Nearly three weeks after Penn National Gaming (NASDAQ:PENN) and Pinnacle Entertainment (NASDAQ:PNK) announced they were in discussions over a merger, they indeed decided to tie the knot. The two regional gaming companies will create a behemoth that operates 41 properties coast to coast with 53,500 slot machines, 1,300 table games, and 8,300 hotel rooms.
As expected, Gaming and Leisure Properties will remain the owner of most of the two companies' real estate. Now it's just a matter of determining whether or not $100 million of synergies and the ability to market to a wider swath of customers will drive value for shareholders. Here's what to watch.
What the buyout looks like
Pinnacle Entertainment shareholders will get $20 per share in cash and 0.42 shares of Penn National for each share they own. In total, the transaction is worth about $2.8 billion.
As a part of the acquisition, four properties will be sold to Boyd Gaming (NYSE:BYD) for $575 million in cash. This is intended to allow the acquisition to pass regulatory muster, which could be a challenge given the long-term trend toward a consolidating regional gaming market.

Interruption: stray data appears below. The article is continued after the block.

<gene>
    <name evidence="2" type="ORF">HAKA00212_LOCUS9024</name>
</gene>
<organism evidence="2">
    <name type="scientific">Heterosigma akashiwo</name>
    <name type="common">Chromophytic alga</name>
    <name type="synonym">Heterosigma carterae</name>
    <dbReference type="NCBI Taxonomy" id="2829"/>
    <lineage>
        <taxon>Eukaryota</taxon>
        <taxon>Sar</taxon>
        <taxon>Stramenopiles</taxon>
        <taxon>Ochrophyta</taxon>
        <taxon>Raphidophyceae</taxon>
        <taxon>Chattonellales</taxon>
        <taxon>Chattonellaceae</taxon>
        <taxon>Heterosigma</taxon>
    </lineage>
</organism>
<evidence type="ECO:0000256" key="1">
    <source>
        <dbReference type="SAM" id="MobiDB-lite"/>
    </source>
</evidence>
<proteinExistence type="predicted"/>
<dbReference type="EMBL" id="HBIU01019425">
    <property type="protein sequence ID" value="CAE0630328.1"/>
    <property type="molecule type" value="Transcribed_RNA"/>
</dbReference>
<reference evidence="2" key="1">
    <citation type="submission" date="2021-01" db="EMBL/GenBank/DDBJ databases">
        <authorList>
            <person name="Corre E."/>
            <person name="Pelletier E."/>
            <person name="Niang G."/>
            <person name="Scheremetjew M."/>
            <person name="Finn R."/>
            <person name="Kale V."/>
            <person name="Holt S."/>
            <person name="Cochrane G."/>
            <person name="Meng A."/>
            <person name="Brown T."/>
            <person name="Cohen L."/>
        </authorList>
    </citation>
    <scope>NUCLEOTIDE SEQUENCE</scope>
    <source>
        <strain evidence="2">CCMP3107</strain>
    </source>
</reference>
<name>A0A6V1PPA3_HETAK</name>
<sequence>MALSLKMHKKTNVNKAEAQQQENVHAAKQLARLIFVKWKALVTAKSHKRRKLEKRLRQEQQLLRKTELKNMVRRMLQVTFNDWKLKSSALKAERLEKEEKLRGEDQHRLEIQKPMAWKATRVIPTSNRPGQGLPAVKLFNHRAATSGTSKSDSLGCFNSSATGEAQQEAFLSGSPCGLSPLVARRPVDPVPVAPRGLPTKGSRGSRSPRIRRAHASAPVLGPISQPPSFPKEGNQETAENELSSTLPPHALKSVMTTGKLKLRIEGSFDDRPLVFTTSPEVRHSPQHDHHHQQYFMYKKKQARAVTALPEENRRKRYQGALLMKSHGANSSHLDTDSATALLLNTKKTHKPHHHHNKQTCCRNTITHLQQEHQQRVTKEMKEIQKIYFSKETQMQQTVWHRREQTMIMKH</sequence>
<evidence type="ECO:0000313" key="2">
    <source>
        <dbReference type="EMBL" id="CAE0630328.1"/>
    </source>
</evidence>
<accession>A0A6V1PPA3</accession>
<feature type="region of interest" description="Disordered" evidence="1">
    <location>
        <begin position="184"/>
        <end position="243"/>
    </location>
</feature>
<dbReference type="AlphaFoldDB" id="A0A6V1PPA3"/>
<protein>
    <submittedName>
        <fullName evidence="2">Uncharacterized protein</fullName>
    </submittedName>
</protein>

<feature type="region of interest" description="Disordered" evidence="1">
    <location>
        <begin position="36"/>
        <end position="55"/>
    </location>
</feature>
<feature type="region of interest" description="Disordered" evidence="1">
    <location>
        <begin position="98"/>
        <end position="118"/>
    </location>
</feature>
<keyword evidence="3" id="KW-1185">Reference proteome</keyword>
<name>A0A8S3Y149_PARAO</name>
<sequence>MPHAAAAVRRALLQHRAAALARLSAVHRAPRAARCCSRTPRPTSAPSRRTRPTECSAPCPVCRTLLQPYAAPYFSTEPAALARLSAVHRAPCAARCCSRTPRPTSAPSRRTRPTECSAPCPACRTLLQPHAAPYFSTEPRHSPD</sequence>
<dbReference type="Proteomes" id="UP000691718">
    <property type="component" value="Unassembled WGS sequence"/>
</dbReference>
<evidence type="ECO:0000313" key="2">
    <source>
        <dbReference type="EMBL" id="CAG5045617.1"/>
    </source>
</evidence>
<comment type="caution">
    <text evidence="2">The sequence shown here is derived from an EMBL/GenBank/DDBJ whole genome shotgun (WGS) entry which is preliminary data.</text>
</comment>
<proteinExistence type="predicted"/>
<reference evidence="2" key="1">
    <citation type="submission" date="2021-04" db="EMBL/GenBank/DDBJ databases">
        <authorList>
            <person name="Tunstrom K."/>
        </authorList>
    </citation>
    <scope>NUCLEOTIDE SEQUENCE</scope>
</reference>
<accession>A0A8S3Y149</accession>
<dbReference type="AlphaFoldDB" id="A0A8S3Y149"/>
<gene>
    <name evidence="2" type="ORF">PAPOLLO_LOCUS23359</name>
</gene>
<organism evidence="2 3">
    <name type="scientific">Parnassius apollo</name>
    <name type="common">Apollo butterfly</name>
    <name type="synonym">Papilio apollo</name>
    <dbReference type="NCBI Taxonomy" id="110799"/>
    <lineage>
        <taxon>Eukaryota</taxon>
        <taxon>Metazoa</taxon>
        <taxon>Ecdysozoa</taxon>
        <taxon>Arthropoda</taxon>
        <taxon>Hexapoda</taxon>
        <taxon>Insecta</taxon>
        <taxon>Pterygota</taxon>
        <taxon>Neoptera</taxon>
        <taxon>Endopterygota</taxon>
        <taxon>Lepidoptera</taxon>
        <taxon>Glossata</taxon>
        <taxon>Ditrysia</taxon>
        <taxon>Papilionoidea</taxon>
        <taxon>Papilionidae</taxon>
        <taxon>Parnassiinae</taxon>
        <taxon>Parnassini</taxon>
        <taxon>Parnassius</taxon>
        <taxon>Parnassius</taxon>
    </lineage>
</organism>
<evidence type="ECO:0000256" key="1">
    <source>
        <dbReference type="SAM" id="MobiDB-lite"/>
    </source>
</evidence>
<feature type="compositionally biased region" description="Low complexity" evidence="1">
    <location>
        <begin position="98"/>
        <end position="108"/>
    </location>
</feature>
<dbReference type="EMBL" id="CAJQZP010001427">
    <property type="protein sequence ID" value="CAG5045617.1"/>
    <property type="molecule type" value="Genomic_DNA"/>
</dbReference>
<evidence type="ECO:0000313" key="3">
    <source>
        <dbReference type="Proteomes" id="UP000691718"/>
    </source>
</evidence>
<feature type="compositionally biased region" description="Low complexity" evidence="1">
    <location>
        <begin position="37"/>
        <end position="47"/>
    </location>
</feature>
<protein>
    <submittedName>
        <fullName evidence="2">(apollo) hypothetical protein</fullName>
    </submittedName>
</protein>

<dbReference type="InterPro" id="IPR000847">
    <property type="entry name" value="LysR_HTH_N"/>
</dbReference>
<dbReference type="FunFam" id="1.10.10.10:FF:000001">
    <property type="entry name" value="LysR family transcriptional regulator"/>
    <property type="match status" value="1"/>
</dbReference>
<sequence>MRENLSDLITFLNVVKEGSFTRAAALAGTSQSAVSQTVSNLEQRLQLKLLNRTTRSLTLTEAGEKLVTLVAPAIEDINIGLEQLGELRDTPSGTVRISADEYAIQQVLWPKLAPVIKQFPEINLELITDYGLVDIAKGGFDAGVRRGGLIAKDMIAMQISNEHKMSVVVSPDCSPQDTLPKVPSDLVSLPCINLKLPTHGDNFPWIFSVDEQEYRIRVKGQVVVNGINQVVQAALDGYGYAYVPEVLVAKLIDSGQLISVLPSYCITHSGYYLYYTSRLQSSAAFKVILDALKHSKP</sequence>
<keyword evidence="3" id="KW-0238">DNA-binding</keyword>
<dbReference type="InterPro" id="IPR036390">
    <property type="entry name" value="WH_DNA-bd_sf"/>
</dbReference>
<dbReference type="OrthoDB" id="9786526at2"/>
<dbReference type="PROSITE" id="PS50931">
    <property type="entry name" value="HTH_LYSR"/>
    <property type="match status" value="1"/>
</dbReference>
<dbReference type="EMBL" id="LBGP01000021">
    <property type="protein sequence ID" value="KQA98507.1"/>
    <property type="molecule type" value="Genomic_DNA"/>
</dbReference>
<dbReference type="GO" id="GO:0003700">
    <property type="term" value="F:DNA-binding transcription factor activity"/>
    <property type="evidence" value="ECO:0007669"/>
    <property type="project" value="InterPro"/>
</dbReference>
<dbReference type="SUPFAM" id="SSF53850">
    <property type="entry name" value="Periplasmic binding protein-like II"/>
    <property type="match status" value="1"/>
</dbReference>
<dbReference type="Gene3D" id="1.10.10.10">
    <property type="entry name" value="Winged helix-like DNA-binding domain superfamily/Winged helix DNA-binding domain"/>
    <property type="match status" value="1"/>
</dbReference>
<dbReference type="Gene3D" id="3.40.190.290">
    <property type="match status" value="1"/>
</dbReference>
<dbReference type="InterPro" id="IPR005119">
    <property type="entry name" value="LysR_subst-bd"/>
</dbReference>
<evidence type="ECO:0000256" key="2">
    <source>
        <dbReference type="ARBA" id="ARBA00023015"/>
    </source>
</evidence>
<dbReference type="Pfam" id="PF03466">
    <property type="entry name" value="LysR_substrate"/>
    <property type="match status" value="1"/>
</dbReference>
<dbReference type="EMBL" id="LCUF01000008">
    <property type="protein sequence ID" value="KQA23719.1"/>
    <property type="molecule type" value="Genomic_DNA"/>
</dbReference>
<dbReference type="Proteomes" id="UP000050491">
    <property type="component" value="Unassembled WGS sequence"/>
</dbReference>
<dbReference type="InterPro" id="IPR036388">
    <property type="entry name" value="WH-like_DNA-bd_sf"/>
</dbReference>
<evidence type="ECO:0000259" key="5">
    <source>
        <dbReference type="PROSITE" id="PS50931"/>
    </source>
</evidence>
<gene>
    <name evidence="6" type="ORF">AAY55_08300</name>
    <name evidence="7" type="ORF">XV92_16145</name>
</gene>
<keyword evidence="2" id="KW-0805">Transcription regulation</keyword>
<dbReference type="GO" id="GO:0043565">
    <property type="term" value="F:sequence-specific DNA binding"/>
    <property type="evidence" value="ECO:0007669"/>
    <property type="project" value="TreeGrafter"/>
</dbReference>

Penn National also said that it has lined up additional financing from Bank of America and Goldman Sachs to complete the deal. Management expects to pay down debt on an accelerated basis with ongoing cash flows.
Regional gaming is getting smaller
After a rush of buyouts, regional gaming in the U.S. will now be dominated by Penn National, Boyd Gaming, Caesars Entertainment (NASDAQ:CZR), and Eldorado Resorts (NASDAQ:ERI). The shrinking number of operators has and will continue to allow operators to raise margins long term. That could be from adjusting table games or slots to more favorable terms and raising room rates.
Continuing consolidation is at least a small part of the thesis behind Penn buying Pinnacle because it'll continue giving the bigger company pricing power in the market.
Will regional gaming stocks continue to thrive?
You can see below that regional gaming stocks have exploded the last three years, coinciding with the launch of REITs to own real estate and consolidation throughout the industry.
But the underlying business environment hasn't been quite as bullish. Organic revenue growth has been in the single digits and in some cases negative, which doesn't indicate there's a long-term growth trend.
With few merger opportunities left and companies already squeezing every cent they can from their businesses, I don't think this is going to be a booming area for investors going forward, despite Penn National's buyout of Pinnacle Entertainment.